‘He’s Coming Home’: Domestic abuse campaign sheds light on violent side of World Cup

By Deanna Pearce

Published Dec 8, 2022 at 09:27 AM

Reading time: 2 minutes


The 2022 FIFA World Cup kicked off a few weeks ago in Qatar. While a majority perceive the renowned tournament as a chance to celebrate and party, for some, it marks a time of apprehension. That’s why Women’s Aid—a charity that campaigns for change and helps to support survivors of abuse—has collaborated with House 337 and UK artist Corbin Shaw to launch a new film and poster campaign called ‘He’s Coming Home’.

The campaign reworks St George’s Cross to send a powerful message aiming to tackle the surge in domestic abuse incidents triggered by stress levels, alcohol consumption, and gambling during the football tournament. The men’s 2022 World Cup kicked off a few weeks ago in Qatar and with some seeing the World Cup as a chance to celebrate and party, some are sadly feeling a little more apprehensive than others about the usually exciting event.

Currently, England is doing extremely well in the World Cup. After beating Senegal 3-0 on Sunday 4 December, the team is now about to face its biggest opponent yet: France. As of today, England is close to winning its second World Cup—the last one being in 1966 (yes, that long ago). At the same time, the team’s development and standing in the competition highlights a bigger problem within our society.

“He held me down and shouted at me and when I struggled to get loose, he hit me.”

England having only won one World Cup 56 years ago is probably shocking to you, but the statistics behind football-related domestic abuse cases are even more so. Back in 2014, domestic violence cases in the UK increased by 38 per cent when England lost a World Cup match. What’s more is that, even when the team won a game, domestic abuse incidents still increased by 26 per cent. The following day witnessed an 11 per cent increase in cases, regardless of the outcome of the match.

Similar worries were brought up during the 2018 World Cup and the 2020 Euro. Keeping this in mind, if England does end up bringing it home this year—should we expect yet another increase in domestic violence across the country?

What qualifies as domestic violence and what leads to it?

Domestic violence, also known as domestic abuse or family violence, can be defined as any violent or aggressive behaviour within the home, typically involving the abuse of a spouse or partner. It’s not uncommon for victims to not realise the gravity of their situation. Clear violent behaviour aside, “incidents of controlling, coercive, threatening, degrading behaviour, including sexual violence” also qualify as domestic abuse, as Women’s Aid elaborated on its website.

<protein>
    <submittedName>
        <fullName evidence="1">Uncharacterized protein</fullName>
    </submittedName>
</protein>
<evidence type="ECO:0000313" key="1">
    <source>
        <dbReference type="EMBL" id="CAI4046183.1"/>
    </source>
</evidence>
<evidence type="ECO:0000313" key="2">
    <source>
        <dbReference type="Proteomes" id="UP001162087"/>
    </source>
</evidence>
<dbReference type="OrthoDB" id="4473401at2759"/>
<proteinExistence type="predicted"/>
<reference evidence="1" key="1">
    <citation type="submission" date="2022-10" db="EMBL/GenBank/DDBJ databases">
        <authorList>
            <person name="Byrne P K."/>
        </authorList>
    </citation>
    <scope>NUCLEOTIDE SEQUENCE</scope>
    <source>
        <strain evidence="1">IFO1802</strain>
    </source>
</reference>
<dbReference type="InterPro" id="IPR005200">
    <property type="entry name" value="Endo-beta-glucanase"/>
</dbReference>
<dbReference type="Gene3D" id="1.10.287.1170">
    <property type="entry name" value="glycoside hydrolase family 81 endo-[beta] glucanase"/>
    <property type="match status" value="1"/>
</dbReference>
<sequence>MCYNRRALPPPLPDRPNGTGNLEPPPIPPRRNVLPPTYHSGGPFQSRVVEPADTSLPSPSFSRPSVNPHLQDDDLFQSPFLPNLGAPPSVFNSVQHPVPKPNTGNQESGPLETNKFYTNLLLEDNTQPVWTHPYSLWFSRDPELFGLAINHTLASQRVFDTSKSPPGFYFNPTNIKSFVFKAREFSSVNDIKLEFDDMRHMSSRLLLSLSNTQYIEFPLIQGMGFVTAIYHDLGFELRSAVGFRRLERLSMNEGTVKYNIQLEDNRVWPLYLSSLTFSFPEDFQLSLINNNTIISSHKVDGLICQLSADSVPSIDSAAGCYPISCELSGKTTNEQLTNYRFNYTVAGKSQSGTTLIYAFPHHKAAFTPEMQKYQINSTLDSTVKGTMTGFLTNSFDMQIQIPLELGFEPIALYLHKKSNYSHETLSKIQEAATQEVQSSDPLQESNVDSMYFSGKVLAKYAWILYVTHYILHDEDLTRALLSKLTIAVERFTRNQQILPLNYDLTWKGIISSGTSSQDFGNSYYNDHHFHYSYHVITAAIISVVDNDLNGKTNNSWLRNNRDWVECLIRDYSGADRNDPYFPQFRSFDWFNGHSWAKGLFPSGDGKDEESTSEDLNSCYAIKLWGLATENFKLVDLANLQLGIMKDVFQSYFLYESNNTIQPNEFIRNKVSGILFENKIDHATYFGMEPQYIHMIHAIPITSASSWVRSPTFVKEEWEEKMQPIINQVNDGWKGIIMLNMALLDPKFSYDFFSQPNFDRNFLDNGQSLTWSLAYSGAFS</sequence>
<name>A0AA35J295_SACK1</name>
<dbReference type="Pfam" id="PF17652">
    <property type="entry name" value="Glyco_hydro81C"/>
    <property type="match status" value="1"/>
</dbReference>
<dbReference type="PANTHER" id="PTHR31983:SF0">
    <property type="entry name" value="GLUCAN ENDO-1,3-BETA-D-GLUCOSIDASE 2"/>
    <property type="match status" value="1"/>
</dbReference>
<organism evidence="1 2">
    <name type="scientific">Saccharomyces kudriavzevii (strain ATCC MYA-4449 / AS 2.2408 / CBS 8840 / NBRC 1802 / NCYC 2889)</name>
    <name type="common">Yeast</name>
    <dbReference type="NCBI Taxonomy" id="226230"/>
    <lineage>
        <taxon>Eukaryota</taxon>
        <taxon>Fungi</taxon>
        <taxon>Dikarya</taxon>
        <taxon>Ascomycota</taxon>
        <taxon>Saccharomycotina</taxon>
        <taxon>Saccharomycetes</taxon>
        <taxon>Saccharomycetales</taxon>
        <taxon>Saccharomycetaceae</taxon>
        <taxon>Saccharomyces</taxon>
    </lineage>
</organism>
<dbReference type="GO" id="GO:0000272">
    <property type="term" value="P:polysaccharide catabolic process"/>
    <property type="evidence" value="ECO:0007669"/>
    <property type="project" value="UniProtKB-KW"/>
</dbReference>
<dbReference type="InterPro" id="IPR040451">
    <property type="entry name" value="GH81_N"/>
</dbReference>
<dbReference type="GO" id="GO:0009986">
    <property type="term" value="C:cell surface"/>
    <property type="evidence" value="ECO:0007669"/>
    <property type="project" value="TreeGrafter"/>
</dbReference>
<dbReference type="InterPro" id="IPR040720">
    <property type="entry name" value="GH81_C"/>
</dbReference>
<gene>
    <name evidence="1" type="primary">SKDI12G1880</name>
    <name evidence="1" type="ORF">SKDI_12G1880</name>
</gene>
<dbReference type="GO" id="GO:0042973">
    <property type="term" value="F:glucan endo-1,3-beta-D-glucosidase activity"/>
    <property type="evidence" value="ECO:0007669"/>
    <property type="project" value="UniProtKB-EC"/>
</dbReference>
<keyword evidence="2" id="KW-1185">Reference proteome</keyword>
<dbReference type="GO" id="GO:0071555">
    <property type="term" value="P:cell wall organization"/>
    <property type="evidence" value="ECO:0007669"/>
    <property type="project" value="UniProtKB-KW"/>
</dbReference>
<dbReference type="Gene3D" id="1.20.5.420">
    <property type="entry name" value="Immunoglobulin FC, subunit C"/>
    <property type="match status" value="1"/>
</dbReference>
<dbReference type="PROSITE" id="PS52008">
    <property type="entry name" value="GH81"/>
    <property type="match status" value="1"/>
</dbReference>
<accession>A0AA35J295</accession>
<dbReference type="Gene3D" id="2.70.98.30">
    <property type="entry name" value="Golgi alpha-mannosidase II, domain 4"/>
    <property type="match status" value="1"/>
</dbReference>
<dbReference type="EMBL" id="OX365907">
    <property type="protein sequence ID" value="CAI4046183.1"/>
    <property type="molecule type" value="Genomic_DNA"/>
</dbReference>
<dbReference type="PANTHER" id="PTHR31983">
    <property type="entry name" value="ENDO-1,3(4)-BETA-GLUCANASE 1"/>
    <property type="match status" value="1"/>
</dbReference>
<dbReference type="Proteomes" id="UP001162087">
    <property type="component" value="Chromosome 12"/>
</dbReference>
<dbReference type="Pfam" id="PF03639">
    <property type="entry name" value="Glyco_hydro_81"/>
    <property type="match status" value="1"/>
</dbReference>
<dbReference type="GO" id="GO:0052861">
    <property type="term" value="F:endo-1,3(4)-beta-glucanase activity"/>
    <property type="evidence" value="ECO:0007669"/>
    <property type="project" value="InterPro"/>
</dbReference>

In other words, domestic violence comes in many shapes and sizes—both physical and mental. Environmental factors can also play a part in such violent patterns. For example, different cultures come with their own set of beliefs, traditions and values when it comes to sexuality, family, marriage and divorce. In some cases, these can lead victims of domestic abuse to remain silent in fear of their own family or community rejecting them.

“I felt worthless and so guilty for letting him into my life in the first place—like it was my fault!”

Ultimately, there is no excuse or reasoning for domestic violence. It is not the fault of the victim, it lies directly in the hands of the abusers.

“In the UK, two women are murdered by a partner every week. At the same time, only one per cent of charges lead to a conviction for rape,” Janey Starling, member of the feminist campaign Level Up, told The Guardian. Furthermore, countless victims of domestic violence feel so isolated they can take between two to three to ask for help.

It’s therefore crucial that, as we near the end of this year’s World Cup, we look out for those who will have to suffer the heartbreaking consequences of the tournament—win or lose.

Do you think you or someone you know may be suffering from domestic violence? Here are some domestic violence hotlines to help: 
Woman’s Aid 
Victim Support
Government Website
Support Line

Please do not hesitate to get in contact if you are in need of support or help.

The pull quotes featured in this article were taken from case studies of domestic abuse shared by Finding Legal Options for Women Survivors (FLOWS).

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